Browse by Theme: Covid19

Time and again it becomes clear that when women are economically empowered, the whole community benefits. That’s why supporting women to start a business is a core focus of CARE. Via, for example, training and access to finance, such as through Village Savings and Loan Associations (VSLA), women worldwide are finding a way out of poverty.

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As the international debate rages around vaccine nationalism, the world is ignoring one of the most important investments we need to make to ensure fast and fair global vaccine distribution: fair pay and decent working conditions for those who deliver the vaccines, the majority of whom are women. No matter what we spend on vials of vaccines, it will all be worthless if those vaccines don’t make it into patients. Vaccines are useless without delivery systems.

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This report argues that women frontline health workers – who deliver the ‘last mile’ of vaccination programmes and make vaccinations possible – do not get the protection, recognition, equality, and pay that they deserve. Vaccines are useless without delivery systems that depend on women frontline health workers, and global leaders and governments must protect, pay, and value women frontline health workers in order to ensure fast and fair vaccine delivery to at risk and underserved communities.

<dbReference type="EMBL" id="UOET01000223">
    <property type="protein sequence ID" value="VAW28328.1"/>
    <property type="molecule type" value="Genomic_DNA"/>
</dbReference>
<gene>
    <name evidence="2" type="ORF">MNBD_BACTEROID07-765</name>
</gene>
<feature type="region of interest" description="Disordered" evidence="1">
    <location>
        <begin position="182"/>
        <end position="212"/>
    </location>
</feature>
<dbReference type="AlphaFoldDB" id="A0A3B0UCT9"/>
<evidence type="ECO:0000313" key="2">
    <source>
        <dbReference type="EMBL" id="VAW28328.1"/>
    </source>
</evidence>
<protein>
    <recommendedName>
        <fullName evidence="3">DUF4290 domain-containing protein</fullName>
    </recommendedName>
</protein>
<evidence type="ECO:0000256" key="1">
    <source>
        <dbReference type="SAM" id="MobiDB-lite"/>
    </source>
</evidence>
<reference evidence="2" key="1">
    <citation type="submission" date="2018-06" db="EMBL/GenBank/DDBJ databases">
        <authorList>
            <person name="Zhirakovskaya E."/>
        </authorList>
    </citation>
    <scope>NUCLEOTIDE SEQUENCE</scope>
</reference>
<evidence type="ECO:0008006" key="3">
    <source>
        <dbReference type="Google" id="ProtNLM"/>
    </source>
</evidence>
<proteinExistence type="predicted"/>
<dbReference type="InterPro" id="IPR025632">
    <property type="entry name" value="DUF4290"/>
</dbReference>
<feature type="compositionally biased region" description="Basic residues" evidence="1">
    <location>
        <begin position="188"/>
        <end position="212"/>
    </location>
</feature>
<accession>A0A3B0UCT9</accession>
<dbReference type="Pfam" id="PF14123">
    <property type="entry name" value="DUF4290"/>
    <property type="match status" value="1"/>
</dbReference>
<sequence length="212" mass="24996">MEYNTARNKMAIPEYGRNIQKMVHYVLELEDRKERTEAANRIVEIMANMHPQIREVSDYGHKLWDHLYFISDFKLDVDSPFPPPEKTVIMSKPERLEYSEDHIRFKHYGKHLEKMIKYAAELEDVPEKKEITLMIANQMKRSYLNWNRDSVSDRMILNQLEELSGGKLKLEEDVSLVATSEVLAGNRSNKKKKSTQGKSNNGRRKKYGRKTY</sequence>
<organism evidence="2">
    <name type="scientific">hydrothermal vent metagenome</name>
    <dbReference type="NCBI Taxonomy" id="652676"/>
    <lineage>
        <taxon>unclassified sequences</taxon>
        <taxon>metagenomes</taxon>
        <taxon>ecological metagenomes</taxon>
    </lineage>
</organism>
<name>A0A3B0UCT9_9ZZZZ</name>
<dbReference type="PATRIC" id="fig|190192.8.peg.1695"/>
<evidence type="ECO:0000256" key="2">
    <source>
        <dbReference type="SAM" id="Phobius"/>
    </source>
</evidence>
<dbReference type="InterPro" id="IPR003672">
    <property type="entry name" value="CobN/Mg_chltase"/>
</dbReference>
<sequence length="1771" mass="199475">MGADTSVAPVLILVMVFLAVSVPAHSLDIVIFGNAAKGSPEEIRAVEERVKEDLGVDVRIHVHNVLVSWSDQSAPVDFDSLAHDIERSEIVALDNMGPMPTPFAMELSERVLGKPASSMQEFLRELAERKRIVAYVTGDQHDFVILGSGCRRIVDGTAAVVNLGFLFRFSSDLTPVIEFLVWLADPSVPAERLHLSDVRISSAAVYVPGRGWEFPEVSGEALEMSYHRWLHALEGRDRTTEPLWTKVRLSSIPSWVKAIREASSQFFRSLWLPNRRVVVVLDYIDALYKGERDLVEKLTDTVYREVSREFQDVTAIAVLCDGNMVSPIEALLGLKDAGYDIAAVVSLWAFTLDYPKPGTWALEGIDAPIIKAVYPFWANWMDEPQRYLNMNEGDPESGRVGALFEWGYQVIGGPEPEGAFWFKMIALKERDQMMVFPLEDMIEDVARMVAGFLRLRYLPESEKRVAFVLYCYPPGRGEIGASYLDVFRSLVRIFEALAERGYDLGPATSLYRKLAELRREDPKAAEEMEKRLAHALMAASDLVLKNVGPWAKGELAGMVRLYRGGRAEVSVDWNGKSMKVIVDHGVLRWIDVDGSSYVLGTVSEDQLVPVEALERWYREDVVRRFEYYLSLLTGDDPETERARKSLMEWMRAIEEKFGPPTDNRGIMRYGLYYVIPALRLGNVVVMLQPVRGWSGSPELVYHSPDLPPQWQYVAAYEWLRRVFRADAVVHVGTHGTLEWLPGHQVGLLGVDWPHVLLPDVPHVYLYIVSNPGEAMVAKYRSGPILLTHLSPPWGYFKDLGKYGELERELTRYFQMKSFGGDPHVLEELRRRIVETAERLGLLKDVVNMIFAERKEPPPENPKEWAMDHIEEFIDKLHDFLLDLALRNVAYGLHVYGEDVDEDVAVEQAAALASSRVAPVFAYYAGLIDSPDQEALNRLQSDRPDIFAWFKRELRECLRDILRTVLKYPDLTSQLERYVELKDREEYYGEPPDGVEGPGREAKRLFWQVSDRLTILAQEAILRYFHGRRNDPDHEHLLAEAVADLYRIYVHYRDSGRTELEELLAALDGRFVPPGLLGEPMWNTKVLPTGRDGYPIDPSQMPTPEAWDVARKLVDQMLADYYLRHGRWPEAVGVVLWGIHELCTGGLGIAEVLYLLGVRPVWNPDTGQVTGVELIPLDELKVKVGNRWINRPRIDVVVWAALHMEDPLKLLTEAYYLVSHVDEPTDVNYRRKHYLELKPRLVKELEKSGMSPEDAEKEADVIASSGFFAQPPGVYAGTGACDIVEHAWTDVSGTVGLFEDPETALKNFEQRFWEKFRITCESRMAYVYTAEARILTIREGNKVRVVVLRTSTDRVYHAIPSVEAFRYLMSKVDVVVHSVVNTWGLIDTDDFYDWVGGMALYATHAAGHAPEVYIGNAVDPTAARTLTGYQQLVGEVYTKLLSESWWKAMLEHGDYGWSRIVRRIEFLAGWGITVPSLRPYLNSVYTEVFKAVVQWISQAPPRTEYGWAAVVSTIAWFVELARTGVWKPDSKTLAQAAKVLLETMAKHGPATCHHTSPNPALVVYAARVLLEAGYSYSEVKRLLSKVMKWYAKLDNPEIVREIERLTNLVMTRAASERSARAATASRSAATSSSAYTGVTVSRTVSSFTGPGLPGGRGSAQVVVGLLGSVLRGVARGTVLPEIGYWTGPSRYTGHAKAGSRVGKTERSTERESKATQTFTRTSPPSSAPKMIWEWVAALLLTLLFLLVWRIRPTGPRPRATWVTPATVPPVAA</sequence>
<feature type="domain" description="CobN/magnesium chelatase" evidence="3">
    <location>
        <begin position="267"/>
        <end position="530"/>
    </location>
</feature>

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Women and girls’ priorities must be central to crisis response, and the best way to make this happen is to have them lead efforts to prevent and respond. This briefing paper sets out how and why the UK in 2021 must be a global champion for diverse women’s voice and leadership in crisis at the G7, at COP26 and demonstrated through UK Aid.

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After a busy and challenging 2020, we at CARE, like many of you, were eager to turn the page to 2021. The new year is now upon us, and while many challenges remain for us to work through and overcome, it seems like a good time to reflect on the progress that has been made, even under difficult circumstances. We are particularly excited to celebrate a milestone anniversary – CARE’s Bihar Technical Support Programme (BTSP) in India is entering its 10th year of operation!

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When the coronavirus pandemic hit Mali, most families CARE works with that had been eating three meals a day suddenly had to drop to eating only once a day. The combination of markets closing, quarantine measures, and falling incomes meant that people had to conserve food carefully. Six months later, most of those families are eating three meals a day again. Why? Because local communities mobilised to share information, and worked with CARE to distribute cash transfers to the families most in need.

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CARE’s annual report highlighting the 10 most under-reported humanitarian crises of the year. The analysis reveals a concerning trend of crises – particularly on the African continent – being neglected year after year.

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